Neisseria spp. possess four genogroups of filamentous prophages, termed Nf1 to 4. A filamentous bacteriophage from the Nf1 genogroup termed meningococcal disease-associated phage (MDA φ) is associated with clonal complexes of Neisseria meningitidis that cause invasive meningococcal disease. Recently, we recovered an isolate of Neisseria gonorrhoeae (ExNg63) from a rare case of gonococcal meningitis, and found that it possessed a region with 90% similarity to Nf1 prophages, specifically, the meningococcal MDA φ. This led to the hypothesis that the Nf1 prophage may be more widely distributed amongst the genus Neisseria. An analysis of 92 reference genomes revealed the presence of intact Nf1 prophages in the commensal species, Neisseria lactamica and Neisseria cinerea in addition to the pathogen N. gonorrhoeae. In N. gonorrhoeae, Nf1 prophages had a restricted distribution but were present in all representatives of MLST ST1918. Of the 160 phage integration sites identified, only one common insertion site was found between one isolate of N. gonorrhoeae and N. meningitidis. There was an absence of any obvious conservation of the receptor for prophage entry, PilE, suggesting that the phage may have been obtained by natural transformation. An examination of the restriction modification systems and mutated mismatch repair systems with prophage presence suggested that there was no obvious preference for these hosts. A timed phylogeny inferred that N. meningitidis was the donor of the Nf1 prophages in N. lactamica and N. gonorrhoeae. Further work is required to determine whether Nf1 prophages are active and can act as accessory colonization factors in these species.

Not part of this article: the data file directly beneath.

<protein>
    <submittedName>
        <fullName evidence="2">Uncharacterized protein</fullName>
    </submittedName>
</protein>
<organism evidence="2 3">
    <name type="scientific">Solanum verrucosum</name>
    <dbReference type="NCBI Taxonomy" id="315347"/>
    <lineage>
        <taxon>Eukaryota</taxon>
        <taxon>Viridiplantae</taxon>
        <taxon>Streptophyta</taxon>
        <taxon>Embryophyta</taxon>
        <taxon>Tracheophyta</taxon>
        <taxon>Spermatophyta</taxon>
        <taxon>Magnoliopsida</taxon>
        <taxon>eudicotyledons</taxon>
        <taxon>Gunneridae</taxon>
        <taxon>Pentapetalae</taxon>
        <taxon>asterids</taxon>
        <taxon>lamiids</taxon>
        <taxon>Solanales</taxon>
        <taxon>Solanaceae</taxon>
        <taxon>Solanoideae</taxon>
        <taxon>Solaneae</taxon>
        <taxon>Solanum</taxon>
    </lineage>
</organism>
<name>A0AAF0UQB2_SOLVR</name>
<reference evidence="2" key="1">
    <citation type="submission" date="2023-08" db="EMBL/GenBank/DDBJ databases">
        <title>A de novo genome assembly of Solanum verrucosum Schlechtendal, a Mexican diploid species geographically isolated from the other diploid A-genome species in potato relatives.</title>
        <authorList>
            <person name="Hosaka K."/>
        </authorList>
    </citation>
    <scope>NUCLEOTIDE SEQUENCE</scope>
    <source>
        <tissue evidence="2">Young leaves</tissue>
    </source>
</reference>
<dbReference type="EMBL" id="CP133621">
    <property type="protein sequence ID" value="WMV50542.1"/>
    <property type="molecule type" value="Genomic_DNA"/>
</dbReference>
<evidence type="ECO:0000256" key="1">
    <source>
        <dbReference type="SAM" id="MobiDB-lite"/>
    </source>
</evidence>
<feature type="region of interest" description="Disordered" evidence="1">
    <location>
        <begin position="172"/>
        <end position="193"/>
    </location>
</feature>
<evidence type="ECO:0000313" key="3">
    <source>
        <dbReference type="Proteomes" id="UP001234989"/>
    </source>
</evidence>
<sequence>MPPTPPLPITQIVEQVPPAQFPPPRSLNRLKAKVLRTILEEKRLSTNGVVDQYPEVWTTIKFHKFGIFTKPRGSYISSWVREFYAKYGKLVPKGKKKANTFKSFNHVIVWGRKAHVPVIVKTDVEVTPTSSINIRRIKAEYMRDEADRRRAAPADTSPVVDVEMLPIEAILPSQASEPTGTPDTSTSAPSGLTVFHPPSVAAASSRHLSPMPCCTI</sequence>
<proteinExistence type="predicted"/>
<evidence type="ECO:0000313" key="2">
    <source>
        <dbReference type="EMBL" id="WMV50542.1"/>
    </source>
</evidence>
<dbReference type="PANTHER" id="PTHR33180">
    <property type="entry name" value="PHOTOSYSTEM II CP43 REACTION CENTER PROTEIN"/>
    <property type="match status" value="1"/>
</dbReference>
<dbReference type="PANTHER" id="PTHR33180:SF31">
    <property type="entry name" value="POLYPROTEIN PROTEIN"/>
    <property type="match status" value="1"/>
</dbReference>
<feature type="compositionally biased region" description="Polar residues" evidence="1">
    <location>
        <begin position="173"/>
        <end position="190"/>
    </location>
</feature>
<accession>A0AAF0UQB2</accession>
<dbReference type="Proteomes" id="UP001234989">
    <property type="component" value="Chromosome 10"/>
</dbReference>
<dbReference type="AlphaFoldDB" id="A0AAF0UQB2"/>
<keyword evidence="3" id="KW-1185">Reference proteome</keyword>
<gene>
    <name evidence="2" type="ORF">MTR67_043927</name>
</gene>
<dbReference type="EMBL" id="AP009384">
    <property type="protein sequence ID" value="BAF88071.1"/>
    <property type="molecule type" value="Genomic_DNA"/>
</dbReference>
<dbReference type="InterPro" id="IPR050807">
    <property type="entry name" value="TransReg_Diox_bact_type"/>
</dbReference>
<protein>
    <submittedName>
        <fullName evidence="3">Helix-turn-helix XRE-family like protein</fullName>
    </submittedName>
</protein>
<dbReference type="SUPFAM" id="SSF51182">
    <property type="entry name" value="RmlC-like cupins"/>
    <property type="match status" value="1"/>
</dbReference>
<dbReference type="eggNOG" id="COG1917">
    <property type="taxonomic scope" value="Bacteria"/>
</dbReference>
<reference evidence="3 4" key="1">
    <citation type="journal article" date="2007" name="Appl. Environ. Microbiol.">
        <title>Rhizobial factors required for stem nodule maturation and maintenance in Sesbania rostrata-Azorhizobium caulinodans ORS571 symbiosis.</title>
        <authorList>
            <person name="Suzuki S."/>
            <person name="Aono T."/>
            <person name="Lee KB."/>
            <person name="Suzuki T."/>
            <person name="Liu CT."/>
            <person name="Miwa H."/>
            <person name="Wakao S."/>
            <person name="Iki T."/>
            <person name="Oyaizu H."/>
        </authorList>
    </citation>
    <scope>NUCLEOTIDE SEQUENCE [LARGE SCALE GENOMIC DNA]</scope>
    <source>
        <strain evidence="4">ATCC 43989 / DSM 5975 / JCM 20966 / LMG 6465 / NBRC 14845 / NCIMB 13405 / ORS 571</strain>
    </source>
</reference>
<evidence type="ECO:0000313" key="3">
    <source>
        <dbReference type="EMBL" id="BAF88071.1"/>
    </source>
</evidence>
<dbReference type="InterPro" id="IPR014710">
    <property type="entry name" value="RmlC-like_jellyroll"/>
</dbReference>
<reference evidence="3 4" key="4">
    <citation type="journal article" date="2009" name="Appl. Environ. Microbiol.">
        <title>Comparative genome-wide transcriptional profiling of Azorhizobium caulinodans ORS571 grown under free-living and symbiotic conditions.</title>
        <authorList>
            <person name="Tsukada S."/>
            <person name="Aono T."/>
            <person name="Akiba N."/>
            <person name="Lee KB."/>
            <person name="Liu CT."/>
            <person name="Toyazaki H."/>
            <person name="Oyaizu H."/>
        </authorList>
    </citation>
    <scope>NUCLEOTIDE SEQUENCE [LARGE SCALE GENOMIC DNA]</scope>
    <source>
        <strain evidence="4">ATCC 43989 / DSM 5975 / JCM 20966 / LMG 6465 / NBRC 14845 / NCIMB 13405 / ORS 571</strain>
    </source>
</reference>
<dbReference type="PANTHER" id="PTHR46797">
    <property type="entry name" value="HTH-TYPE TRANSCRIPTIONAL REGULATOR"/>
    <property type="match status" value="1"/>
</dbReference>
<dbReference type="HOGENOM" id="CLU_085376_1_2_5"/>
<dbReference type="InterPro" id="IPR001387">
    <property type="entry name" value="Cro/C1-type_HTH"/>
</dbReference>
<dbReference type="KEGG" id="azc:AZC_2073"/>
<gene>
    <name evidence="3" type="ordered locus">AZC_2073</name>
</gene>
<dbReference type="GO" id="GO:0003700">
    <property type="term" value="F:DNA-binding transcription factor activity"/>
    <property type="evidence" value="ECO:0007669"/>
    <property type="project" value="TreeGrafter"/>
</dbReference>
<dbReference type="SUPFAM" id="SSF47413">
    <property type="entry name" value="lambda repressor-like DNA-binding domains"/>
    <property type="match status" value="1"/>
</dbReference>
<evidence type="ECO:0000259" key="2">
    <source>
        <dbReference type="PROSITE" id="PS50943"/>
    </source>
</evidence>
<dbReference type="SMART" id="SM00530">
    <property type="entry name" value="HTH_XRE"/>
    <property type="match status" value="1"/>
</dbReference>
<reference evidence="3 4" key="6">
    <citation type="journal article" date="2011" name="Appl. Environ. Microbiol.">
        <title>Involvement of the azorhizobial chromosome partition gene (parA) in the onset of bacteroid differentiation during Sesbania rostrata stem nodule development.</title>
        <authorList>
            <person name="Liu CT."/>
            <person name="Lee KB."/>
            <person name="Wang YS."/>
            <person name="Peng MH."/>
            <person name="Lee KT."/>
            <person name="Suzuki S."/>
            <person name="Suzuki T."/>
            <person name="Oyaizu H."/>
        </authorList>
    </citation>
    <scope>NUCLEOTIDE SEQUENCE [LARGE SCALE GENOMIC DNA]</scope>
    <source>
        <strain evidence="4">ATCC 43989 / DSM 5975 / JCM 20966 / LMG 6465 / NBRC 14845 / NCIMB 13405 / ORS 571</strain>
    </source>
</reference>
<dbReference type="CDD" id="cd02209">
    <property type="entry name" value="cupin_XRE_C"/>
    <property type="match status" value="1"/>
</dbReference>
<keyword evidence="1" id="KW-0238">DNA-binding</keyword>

Assuntos
Infecções Meningocócicas/virologia , Neisseria/virologia , Prófagos/genética , Transferência Genética Horizontal/genética , Transferência Genética Horizontal/fisiologia , Inovirus/genética , Neisseria cinerea/virologia , Neisseria gonorrhoeae/virologia , Neisseria lactamica/virologia , Filogenia
8.
J Infect ; 80(1): 61-68, 2020 01.
Artigo em Inglês | MEDLINE | ID: mdl-31586462

RESUMO